Frequently Asked Questions

Dr. Leemon Baird is the inventor of the hashgraph distributed consensus algorithm, and is the Co-Founder, CTO, and Chief Scientist of Hedera hashgraph. He had been thinking about the problem of distributed consensus for many years. This was driven from a desire to be able to carve out your own piece of cyberspace, to share with those who you want to share with, and not have to be dependent on the whims of a big technology company to host your data or collaborations. As a mathematician and computer science PhD, Leemon looked at the problem and thought it was unsolvable for a long time, but kept coming back to it until he found the answer.

In proof-of-work blockchain, some blocks are mined and are later discarded. The efficiency is the fraction of the blocks that are not discarded. In hashgraph, every event that is gossiped to the community is kept, so the efficiency is 100%. No resources are ever wasted on discarded blocks, because there are no discarded blocks.

The Hedera hashgraph platform provides a new form of distributed consensus; a way for people who don't know or trust each other to securely collaborate and transact online without the need for a trusted intermediary. The platform is lightning fast, provides the best level of security possible in a distributed consensus algorithm, is fair, and, unlike some blockchain-based platforms, doesn’t require compute-heavy proof-of-work. Hedera enables and empowers developers to build an entirely new class of distributed applications never before possible.

The Hedera hashgraph platform uses a new kind of consensus mechanism, based on gossip about gossip and virtual voting. Previous generations of voting systems go back decades and achieve definitive consensus, but are very slow. Hashgraph’s innovation is in virtual voting, which gives you all the guarantees that voting has (which proof-of-work doesn't), but is incredibly efficient because we don’t actually send any votes over the internet. 

The Hedera hashgraph platform is based on a gossip protocol, in which the participants don’t just gossip about transactions - they gossip about gossip. They jointly build a hashgraph reflecting all of the gossip events. This allows Byzantine agreement to be achieved through virtual voting. Alice's computer does not send Bob's computer a vote over the internet, about what order the transactions were received. Instead, Bob calculates what vote Alice would have sent, based on his knowledge of what Alice knows, and when she learned it, according to the history in the hashgraph. This yields fair Byzantine agreement on a total order for all transactions, with very little communication overhead beyond the transactions themselves.

Hashgraph is aBFT, meaning that consensus will be reached with probability 1 if attackers control less than 1/3 of the participants, and control the communication network. Specifically, the attacker must control less than 1/3 of the stake in a proof-of-stake system, or less than 1/3 of the nodes in a system without proof-of-stake. The attacker can control the entire communication network in the sense that the attacker can delete messages, or delay messages for arbitrary amounts of time, with the only limitation being that if honest node Alice repeatedly tries to send messages to honest node Bob, eventually one will get through. The term network is sometimes used to refer to the set of network nodes (computers), and is sometimes used to refer to the communication network connecting the nodes (cables and routers). The system is resilient to attacks on both network nodes and the communication network itself, as long as both types of attacks are within the limits above.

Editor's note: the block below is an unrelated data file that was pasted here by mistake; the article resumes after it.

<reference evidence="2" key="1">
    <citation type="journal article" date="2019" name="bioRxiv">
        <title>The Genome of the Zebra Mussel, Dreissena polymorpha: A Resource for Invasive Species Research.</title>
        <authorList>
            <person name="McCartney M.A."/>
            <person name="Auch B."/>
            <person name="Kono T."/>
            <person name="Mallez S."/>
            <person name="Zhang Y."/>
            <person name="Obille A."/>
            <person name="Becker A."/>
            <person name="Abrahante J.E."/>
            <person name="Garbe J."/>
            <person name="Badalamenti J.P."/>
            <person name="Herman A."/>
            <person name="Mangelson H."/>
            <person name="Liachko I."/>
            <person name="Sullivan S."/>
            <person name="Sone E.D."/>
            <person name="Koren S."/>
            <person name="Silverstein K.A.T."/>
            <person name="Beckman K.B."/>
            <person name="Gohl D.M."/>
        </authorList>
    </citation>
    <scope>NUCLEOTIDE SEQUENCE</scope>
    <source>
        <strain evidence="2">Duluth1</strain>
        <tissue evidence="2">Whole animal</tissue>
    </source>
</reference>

All Governing Members of the Hedera Hashgraph Council will have equal voting rights and all except Swirlds, Inc. will be limited to a three year term with a limit of two consecutive terms. Swirlds, Inc., the owners and licensor of the hashgraph technology, will retain a permanent seat on the council. The highly distributed network will eventually expand to millions of nodes voting on the order of transactions across at least five continents. This separation of governance from consensus is designed to ensure continued decentralization over time.

The Hedera Hashgraph Council will be the governing body of the Hedera hashgraph network, and provides distributed governance of the organization. The council will consist of up to 39 leading organizations and enterprises in their respective fields, with membership designed to reflect a range of industries and geographies, to have highly respected brands and trusted market positions, and to encourage a wide variety of perspectives. This is far more decentralized than a single foundation with a few people making all the decisions.